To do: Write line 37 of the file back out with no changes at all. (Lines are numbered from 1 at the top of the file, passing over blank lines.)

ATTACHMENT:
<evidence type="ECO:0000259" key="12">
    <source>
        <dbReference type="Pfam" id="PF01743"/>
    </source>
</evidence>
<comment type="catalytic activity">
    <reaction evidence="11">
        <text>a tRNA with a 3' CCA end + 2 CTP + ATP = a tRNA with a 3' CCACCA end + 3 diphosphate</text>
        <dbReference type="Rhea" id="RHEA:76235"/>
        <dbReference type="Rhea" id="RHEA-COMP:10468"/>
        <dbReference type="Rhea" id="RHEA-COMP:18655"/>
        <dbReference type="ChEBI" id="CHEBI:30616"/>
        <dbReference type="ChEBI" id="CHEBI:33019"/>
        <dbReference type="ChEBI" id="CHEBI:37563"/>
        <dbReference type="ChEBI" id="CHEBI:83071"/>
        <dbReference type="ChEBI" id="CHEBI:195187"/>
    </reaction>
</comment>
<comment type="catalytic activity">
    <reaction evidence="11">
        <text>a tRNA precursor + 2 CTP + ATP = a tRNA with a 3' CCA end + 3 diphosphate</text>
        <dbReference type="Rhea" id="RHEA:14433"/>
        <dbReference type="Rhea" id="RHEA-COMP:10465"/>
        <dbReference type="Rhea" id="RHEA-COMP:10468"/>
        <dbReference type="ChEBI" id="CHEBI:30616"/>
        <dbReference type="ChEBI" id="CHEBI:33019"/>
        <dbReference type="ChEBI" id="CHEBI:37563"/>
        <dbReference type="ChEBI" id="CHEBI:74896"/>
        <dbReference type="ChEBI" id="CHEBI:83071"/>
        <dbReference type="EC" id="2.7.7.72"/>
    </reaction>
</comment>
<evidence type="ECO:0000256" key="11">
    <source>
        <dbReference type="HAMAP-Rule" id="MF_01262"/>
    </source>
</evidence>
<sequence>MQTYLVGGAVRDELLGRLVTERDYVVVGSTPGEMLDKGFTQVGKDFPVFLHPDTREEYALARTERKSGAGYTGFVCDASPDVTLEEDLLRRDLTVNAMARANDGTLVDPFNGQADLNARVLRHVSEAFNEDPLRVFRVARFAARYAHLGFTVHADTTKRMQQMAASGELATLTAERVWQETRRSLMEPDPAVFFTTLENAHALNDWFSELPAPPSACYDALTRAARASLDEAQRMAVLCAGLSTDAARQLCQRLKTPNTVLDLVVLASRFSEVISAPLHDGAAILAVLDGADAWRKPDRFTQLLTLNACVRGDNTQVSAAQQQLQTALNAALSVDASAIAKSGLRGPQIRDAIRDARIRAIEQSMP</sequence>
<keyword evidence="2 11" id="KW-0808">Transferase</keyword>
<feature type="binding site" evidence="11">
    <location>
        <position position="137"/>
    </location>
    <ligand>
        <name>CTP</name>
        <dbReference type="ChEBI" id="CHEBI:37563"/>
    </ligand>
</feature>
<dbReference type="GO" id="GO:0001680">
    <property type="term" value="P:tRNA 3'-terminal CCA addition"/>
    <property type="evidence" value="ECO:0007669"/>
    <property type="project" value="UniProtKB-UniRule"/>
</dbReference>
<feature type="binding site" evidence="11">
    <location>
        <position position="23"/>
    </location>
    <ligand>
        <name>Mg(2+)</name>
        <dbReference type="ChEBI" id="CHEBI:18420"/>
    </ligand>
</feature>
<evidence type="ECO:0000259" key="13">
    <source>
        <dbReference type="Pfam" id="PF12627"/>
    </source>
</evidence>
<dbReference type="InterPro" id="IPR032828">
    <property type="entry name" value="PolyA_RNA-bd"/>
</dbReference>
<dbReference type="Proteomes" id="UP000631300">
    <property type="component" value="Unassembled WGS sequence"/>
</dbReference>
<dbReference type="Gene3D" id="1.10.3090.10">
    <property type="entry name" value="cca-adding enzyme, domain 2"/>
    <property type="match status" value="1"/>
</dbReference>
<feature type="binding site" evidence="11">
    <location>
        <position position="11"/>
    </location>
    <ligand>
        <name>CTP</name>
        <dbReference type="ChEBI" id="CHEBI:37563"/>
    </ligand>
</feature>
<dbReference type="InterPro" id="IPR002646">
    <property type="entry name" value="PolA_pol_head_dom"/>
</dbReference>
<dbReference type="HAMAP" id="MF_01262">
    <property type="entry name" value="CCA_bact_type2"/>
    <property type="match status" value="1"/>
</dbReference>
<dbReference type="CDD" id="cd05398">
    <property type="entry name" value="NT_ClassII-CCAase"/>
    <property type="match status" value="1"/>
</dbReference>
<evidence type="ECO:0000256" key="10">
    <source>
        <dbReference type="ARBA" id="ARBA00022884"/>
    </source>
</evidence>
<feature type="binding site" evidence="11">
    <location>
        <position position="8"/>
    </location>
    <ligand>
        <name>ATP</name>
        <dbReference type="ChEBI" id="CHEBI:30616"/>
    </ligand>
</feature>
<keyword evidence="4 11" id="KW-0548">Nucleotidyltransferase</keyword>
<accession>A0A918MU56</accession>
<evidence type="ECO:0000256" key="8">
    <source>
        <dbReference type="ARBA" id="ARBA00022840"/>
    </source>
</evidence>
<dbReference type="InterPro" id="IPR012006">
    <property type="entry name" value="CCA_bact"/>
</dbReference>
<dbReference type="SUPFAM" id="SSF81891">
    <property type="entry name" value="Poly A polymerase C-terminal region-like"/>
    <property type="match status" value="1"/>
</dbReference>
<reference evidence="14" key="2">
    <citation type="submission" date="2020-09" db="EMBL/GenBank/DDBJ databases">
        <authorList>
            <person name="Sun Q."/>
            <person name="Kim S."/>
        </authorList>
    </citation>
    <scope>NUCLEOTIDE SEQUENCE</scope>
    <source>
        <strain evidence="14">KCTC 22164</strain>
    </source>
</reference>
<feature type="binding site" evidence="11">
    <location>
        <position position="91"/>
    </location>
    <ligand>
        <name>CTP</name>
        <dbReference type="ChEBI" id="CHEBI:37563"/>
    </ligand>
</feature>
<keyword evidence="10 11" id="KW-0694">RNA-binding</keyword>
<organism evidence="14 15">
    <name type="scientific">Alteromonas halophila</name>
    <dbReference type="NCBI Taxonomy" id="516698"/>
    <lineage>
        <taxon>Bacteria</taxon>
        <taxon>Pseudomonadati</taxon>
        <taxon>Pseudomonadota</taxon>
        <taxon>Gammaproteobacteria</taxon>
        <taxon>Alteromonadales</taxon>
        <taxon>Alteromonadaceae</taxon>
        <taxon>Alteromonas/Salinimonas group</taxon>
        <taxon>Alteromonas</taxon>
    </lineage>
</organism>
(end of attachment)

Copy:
</evidence>